Shiraz

The shiraz was also bad. This was a fun one that was aged in whiskey barrels so on its own it had really rich black fruit characteristic and a nice dilly vanilla note from the oak. But the spices from the barbecue just overwhelmed the wine, made it taste super hot and took away all the fruity flavors.

Zinfandel

This was the best of the red wine selection. On its own, the wine definitely had a little bit of residual sugar (sweetness) and was a total fruit bomb (like most zinfandels). The barbecue made it seem less sweet and took away most of the fruit and made it seem SUPER oaky, which is crazy since it didn’t smell or taste like oak at all on its own!

Riesling

Of all the wines, the Riesling was by far the best with barbecue. It was the most sweet out of the bunch so it cooled down the sweet and spicy flavors in the food. When eating it with food, it actually didn’t taste sweet at all...it just worked because the food was equally as sweet.

The Final Verdict

None of these wines actually went well with barbecue. The Riesling just worked the best and the Zinfandel was decent. The good news about this experiment is that I went from being totally anti-wine at barbecues to kind of not minding it. Because let’s be honest...before we sat down to eat I had backup beers waiting because I thought wine and barbecue was going to be absolutely awful. But it was tolerable...it just wasn’t amazing.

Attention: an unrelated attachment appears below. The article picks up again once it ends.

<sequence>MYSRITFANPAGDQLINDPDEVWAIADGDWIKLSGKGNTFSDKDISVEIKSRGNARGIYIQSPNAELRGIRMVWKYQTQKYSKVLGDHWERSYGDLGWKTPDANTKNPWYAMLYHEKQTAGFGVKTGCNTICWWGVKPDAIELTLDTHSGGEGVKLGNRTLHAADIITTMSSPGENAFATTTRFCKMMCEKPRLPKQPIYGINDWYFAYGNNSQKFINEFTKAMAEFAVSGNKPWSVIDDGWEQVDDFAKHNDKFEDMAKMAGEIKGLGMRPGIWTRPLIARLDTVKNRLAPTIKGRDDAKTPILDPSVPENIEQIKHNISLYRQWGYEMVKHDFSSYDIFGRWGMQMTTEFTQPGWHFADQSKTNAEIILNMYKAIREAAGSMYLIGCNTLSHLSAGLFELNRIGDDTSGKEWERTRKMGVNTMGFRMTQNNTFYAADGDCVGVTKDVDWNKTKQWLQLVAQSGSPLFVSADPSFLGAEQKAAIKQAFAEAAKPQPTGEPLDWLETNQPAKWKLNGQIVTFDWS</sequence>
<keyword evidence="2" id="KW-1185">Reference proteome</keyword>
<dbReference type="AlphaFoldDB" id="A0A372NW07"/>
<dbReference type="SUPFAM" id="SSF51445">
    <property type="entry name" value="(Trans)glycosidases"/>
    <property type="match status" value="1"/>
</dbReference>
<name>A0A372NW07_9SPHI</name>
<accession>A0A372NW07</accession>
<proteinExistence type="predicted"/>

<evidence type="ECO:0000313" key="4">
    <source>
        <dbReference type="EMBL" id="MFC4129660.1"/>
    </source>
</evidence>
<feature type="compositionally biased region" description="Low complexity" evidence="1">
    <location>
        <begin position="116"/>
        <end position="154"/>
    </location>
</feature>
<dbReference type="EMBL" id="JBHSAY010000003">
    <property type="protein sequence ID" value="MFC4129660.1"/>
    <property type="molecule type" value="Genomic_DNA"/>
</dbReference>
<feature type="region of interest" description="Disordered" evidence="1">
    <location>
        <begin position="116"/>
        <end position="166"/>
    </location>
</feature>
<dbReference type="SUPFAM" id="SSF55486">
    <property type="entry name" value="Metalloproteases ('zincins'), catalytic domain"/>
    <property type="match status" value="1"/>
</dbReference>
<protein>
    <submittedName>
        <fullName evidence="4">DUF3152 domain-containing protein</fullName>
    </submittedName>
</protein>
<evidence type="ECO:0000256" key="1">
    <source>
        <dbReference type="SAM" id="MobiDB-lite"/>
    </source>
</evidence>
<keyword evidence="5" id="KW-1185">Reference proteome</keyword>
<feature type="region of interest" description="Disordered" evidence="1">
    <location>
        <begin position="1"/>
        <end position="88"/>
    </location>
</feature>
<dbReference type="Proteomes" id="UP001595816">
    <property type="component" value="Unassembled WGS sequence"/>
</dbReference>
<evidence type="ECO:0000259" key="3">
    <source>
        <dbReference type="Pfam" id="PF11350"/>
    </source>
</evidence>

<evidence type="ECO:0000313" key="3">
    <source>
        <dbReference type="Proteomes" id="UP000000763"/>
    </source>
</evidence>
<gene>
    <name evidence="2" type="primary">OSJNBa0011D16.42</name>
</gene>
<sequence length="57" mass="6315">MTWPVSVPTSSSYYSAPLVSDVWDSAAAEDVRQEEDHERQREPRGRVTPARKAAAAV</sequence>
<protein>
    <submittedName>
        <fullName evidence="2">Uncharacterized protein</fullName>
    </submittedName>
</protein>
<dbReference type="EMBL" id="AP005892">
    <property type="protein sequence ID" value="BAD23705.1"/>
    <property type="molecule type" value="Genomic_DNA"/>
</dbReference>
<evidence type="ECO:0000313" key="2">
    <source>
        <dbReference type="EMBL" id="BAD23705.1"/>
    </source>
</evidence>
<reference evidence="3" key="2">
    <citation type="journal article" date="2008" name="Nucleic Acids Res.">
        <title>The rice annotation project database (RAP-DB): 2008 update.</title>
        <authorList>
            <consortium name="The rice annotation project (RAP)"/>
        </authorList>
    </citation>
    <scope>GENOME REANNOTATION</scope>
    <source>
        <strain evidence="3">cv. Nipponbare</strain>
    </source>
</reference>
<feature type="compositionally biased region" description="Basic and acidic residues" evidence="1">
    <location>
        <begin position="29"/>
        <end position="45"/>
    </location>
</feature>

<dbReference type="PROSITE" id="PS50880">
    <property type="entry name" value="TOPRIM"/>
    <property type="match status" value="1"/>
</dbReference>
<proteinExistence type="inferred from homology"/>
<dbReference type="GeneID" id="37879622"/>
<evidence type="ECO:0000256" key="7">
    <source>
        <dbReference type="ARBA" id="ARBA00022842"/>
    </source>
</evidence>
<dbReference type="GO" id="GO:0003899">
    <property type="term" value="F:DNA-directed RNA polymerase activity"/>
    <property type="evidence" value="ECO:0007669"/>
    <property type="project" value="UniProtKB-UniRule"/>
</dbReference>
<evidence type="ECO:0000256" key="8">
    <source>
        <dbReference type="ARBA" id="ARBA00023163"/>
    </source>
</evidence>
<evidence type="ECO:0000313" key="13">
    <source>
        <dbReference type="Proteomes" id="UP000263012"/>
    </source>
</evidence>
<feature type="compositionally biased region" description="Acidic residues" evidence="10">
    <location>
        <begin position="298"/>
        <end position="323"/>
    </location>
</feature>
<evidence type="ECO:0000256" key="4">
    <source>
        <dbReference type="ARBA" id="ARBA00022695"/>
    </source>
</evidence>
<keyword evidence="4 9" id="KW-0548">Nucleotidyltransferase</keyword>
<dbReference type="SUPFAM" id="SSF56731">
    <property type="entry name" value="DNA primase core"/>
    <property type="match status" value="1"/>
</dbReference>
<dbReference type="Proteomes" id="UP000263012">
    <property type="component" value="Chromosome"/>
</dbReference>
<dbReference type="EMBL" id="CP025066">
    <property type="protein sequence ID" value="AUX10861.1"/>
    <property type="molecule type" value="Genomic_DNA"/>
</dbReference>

Bottom Line, this is all subjective so don’t get mad at me if you really think wine and barbecue go together. If you tell yourself it does, chances are you won’t mind it. But here’s my advice if you’re going to a traditional barbecue and HAVE to bring wine: bring a wine with residual sugar in it, like the following:

Wines to bring to a barbecue

  • Riesling

  • Moscato

  • Gewurztraminer

  • Zinfandel

  • Brachetto

Break out the beer if that’s your style, because for every wine that is tolerable with barbecue, there are 5 beers that will gladly step in to accomodate those sweet and spicy flavors.

Check out the video for footage of the wine and barbecue party! Cheers!

 

What Wine to Pair with Grilled Ribs